Curing Meats: One Day At A Time

Within the last year here at the HoDo we have challenged ourselves and our kitchen to do more from scratch and/or in house made products.  This very much applies to the charcuterie plate we carry on our menu.  Along with the head cheese, rabbit terrine, chicken liver pate, lamb bacon, etc., we decided it was time to further pursue our endeavors to that of the world of meat curing.

If we learned anything so far it’s that patience is certainly a virtue.  Also, even if it seems like it, there are no failures as long as some knowledge was gained in the process.  We ambitiously started with a 20 pound batch of traditional Italian salami, which sadly after a month or so of hanging in the curing chamber left us with a couple of measly 8 ounce sticks of salami that weren’t garbage.  Yet sometimes it’s about the small victories of what we had created and the growth from what we had learned in the process.


Near the time we mourned the loss of our salami we celebrated our first ever dry cured coppa.  We couldn’t be more excited for this whole cured muscle that came out beautifully.

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We recently butchered two whole hogs and carefully removed the coppa muscles from each of the shoulders.  I then put them on a salt cure for about 10 days.  They came off the cure today with the lovely aroma of cured meat (you would have to experience it to understand).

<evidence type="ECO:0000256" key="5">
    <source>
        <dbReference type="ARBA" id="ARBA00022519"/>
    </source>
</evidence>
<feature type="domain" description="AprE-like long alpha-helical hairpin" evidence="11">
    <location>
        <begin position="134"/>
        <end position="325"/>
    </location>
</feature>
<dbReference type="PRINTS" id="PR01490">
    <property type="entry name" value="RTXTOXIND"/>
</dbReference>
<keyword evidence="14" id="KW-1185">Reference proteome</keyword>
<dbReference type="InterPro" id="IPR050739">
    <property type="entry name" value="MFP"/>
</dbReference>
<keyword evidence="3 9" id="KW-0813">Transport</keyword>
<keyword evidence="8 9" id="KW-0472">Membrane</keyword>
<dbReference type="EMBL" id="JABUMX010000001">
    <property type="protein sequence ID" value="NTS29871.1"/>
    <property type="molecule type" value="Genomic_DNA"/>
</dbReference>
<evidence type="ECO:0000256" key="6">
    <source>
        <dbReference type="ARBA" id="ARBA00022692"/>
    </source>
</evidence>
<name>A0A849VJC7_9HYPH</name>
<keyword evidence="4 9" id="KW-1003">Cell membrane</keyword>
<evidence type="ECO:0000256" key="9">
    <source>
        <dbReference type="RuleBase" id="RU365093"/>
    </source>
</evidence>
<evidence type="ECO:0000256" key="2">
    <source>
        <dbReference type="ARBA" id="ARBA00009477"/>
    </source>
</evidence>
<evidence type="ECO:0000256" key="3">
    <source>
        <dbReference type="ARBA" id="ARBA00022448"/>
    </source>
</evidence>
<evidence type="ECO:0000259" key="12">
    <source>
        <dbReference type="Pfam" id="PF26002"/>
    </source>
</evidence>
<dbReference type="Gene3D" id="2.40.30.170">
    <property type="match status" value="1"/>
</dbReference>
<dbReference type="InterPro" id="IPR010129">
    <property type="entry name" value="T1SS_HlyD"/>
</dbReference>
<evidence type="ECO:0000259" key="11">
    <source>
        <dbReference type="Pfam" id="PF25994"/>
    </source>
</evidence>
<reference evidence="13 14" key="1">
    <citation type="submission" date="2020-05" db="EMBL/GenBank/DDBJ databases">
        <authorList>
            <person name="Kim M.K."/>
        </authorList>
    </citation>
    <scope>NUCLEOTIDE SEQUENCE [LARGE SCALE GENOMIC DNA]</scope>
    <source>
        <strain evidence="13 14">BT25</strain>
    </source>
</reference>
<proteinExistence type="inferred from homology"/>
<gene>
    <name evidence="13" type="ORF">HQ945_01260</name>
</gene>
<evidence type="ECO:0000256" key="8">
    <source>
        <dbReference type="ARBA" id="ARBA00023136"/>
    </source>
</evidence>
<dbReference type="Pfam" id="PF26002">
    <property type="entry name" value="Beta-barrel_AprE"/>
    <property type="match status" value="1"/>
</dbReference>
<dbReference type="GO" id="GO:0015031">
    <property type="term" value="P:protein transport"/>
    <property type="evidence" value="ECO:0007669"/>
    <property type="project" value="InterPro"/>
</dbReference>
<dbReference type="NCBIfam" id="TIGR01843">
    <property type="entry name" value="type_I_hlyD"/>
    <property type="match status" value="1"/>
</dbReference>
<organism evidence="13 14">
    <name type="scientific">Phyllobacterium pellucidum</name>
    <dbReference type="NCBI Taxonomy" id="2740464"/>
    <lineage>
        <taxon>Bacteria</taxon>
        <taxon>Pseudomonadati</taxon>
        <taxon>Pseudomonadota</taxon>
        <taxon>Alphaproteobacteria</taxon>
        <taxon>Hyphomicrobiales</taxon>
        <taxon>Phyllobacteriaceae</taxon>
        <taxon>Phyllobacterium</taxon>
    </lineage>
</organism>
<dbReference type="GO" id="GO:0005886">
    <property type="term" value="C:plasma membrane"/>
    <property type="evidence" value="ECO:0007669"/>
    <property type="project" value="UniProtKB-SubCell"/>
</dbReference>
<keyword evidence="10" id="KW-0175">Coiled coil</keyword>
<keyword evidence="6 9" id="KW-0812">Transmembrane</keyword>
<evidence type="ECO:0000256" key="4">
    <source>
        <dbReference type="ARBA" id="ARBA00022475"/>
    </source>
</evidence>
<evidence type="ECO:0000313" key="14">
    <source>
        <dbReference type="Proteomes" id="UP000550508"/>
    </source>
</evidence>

Next I rinsed each piece under cold water and patted them dry.  After rubbing the coppa down with white wine, I coated them thoroughly with a mix of cayenne, fennel, and pimenton and wrapped each one in cheesecloth and trussed them with butcher’s twine.


And in the curing chamber they will hang for the next 3-4 weeks where we will be monitoring their progress including weight, temperature, and humidity.

With everything in the kitchen moving at such a fast pace from plate to plate and day to day, it’s important to slow down and take a moment to think about how it all gets from our kitchen to your table.